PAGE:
Saturday, November 10, 2012

Virtual Ability Hosts "Health Literacy" Discussion

On Sunday November 4, Gentle Heron at Virtual Ability Island hosted a discussion on "Health Literacy." "I see some in the audience are health care educators," she told everyone after greeting them, "I suspect others of us will find useful information here for our own areas of work."

Zsuzsa Tomsen and ALiesel were the presenters of the discussion. Susan Toth-Cohen in real life, Zsuzsa "is the Director of the Occupational Therapy Doctoral Program and Professor at Thomas Jefferson University in Philadelphia, PA," Gentle told everyone, "She has extensive experience teaching and presenting in SL. She is an occupational therapist specializing in gerontology and consumer health. ALiesel is an occupational therapy graduate student at Thomas Jefferson University in Philadelphia, She works with Zsuzsa in the Garden of Healthy Aging here in Second Life, and is very interested in health literacy."

The discussion was in text, with the audience asked to introduce themselves first. Among them was a "doctoral student," "a pediatrician, the department head of University of the Incarnate Word in San Antonio, Texas, and a vocational rehabilitation worker.

Zsuzsa and ALiesel had attended a health conference in Kobe Japan, "The conference … made us think about links between introprofessional teams and health literacy." He noted the conference had three main details" global perspectives, development of "interprofessional" education, and examination of results. Of health literacy, Zsuzsa described the definition by the Harvard School of Public Health, "the balance between literacy and verbal skills of a person compared to demands of the health materials, communication skills of health professionals and the health care system."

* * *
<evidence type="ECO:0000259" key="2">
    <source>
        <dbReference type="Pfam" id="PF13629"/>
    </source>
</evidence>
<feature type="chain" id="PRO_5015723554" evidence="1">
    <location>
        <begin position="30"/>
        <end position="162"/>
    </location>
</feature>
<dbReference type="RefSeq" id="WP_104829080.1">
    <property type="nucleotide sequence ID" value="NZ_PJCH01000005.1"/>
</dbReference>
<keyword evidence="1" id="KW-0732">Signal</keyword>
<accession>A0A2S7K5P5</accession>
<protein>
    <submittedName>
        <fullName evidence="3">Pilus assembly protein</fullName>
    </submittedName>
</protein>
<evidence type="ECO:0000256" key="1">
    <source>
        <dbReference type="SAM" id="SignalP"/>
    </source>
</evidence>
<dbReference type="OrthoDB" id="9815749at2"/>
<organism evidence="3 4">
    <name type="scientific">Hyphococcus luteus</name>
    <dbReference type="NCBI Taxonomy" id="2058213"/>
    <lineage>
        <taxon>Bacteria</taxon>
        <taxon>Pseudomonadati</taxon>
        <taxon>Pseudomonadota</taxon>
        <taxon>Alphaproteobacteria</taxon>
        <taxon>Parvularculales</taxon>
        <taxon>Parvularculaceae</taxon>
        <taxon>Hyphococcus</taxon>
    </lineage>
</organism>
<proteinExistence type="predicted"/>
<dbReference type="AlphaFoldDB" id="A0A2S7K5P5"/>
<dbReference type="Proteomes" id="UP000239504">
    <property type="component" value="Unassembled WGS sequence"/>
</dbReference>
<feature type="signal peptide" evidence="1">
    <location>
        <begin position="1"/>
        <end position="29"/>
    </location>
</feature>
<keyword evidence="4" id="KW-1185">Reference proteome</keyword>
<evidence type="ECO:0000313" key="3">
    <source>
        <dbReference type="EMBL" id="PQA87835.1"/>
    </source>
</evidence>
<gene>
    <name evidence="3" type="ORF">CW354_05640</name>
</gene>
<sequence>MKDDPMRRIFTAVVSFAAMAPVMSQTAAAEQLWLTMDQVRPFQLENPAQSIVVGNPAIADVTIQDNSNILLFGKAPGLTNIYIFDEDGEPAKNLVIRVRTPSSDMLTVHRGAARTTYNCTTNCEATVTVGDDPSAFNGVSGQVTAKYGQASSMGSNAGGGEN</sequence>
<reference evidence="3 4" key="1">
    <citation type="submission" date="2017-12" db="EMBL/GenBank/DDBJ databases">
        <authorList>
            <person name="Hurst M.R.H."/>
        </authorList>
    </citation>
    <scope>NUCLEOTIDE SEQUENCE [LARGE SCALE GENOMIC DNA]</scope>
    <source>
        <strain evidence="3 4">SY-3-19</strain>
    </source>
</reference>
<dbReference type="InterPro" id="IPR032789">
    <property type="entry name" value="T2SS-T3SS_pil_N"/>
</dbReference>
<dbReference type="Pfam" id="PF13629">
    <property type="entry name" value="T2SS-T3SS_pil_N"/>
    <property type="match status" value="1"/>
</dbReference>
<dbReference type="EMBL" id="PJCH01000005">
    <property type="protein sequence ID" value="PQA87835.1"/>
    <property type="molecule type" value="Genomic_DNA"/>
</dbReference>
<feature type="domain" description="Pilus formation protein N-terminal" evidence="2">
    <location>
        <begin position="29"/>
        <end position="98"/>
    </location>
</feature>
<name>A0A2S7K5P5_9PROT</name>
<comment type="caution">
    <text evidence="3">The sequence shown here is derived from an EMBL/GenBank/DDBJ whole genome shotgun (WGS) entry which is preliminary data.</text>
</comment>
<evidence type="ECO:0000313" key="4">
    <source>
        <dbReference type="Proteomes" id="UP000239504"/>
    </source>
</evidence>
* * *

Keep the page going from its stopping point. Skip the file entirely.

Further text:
"Interprofessional education which I'll refer to as IPE," Zsuzsa went on, "is defined by the World Health Organization as being any time students from 2 or more professions learn about, with, and from each other with the goals of effective communication and improving health outcomes."

A screen behind them showed several illustrations as Zsuzsa talked, showing a few links. She talked about how, "IPE also makes health care safer by decreasing medical errors" and health mentors. She described the  University of British Columbia as a leader in IPE, "they've developed a fantastic interprofessional education series." ALiesel mentioned one project the Thomas Jefferson University started, "Since 2005, Jefferson has sent several IP teams of students to Rwanda. They have worked with Rwandan health care teams to train health professionals" in addition to working with them "to provide training in nutrition, hygiene, HIV/AIDS prevention, as well as providing education for the public through health fairs and other events."

There was some talk with the audience, one stating, " 'Nearly half of all American adults – 90 million people – have difficulty understanding and using health information, and there is a higher rate of hospitalization and use of emergency services among patients with limited health literacy,' the Institute of Medicine 2004." Near the end, Rachel Gloedu brought up, "We are inviting volunteers from the SL community to observe and evaluate medical and nursing students undergoing teamwork training in communication skills this month."

At the close, Gentle Heron, gave all her thanks, "Thank you all for coming today. And special thanks to Zsuzsa and ALiesel for sharing a few of the things they learned on their trip to Japan." "We enjoyed it so much!" Zsuzsa responded, "Great audience!"

Two links given during the discussion were:

The Second Life Enquirer recently wrote on Virtual Ability Island: article here.

Bixyl Shuftan

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